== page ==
Retailers Like Rite Aid Drive Sales Through Beacons

Create: 01/19/2016 - 12:00

With pharmacy chain Rite Aid's announcement earlier this week that it would implement beacons in all of its 4,500-plus outlets across the U.S., the wireless technology got a substantial boost. Where once retailers asked their solution providers, "what is the value in using beacons?" today many stores are wondering, "how do I use beacons to enhance my customers' experiences?"

Before this week's announcement, Macy’s had been the retailer with the largest number of beacons deployed. Rite Aid debuted proximity beacons in each of its stores in a partnership with inMarket. (inMarket uses existing retailer and brand apps to beam offers to customers. The company says it has more than 42 million monthly users actively participating in its beacon program.)

There is clearly an uptick. According to the 2015 Store Operations Survey by Retail Touchpoints, nearly 46% of retailers either now have or plan to use beacons in their stores. And by the end of 2016, Business Insider predicts beacon-driven in-store revenue is estimated to hit $4.1 billion for the top 100 retailers. Even among smaller stores, the technology will be a significant factor: Beacons will influence $44.1 billion in 2016 sales. That’s the equivalent of one percent of total U.S. store sales.

For now, most beacon implementations are being deployed in pilot programs on a small scale, as retailers try to understand how the technology can foster customer engagement. So far, analysts report that the biggest barrier to adoption is getting consumers to turn on the Bluetooth capability on their phones.

Most solution providers are familiar with beacons, the small, Bluetooth-enabled devices that are affixed to walls or countertops inside stores. They are proximity-based; a beacon sends Bluetooth signals to customers’ smartphones once they are within 50 to 100 feet of the device, automatically triggering personalized coupons, special offers and loyalty rewards. A general rule of thumb is that one beacon is required for every 5,000 square feet of store space.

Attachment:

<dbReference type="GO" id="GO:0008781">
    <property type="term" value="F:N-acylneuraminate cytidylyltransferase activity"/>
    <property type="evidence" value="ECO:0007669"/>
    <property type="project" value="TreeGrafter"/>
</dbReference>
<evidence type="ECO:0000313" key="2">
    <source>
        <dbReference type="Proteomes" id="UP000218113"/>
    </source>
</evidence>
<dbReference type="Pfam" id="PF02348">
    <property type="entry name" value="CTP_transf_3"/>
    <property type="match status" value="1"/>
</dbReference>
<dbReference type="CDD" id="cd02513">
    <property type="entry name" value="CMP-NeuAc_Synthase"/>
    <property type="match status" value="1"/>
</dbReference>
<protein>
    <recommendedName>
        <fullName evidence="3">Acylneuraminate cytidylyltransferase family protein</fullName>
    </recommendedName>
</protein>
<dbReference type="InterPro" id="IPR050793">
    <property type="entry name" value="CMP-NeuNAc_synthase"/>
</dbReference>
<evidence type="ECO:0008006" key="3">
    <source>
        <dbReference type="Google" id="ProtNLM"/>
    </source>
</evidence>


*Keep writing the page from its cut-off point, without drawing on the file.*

The challenge for retailers is in determining how to get customers to engage with beacons. Shoppers need to be enticed to opt-in, and the benefits must be more than the offering of free Wi-fi. Retailers such as Macy’s offer promo codes, exclusive sales events and other perks that improve the shopping experience and strengthen the customer’s bond with the store.

While it’s easy to see how getting some push promotions from retailers might be considered intrusive or creepy, there are substantive ways the technology could make its mark in a positive manner:

  • By providing customers information about price, reviews, performance
  • By offering customers sales floor support that augments associates’ efforts
  • By measuring what types of products receive the most (or least) foot traffic.

Once the shopper is “recruited,” retailers can focus on making the shopping experience dynamic and personalized. For instance, a female shopper who just left the shoe department might receive a text message alerting her that UGGs boots would be 10 percent off for the next 30 minutes. Sending such selective incentives may provide the reluctant shopper just the motivation needed to close the sale. 

In addition, increasing numbers of shoppers want to use technology to “shop smarter.” A 2015 Mercator Advisory Whitepaper survey sponsored by Discover and reported by Payment Week found:

... of 1,000 credit cardholders who own smartphones, 53 percent reported that they would like to receive special offers and discounts at selected merchants when shopping in or near their stores. 

Beacons can offer in-store shoppers the efficiency of shopping online, but with what many might consider additional benefits. In-store shopping is more social, ideal for those who want to see products up close and personal — and who want to share their experience with others. Via beacons, shoppers can often combine online efficiency with the benefits of in-store shopping.  

Increased efficiency, personalization and customer insights — that’s the road trip beacons will embark on this year with retailers.

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Jennifer Bosavage

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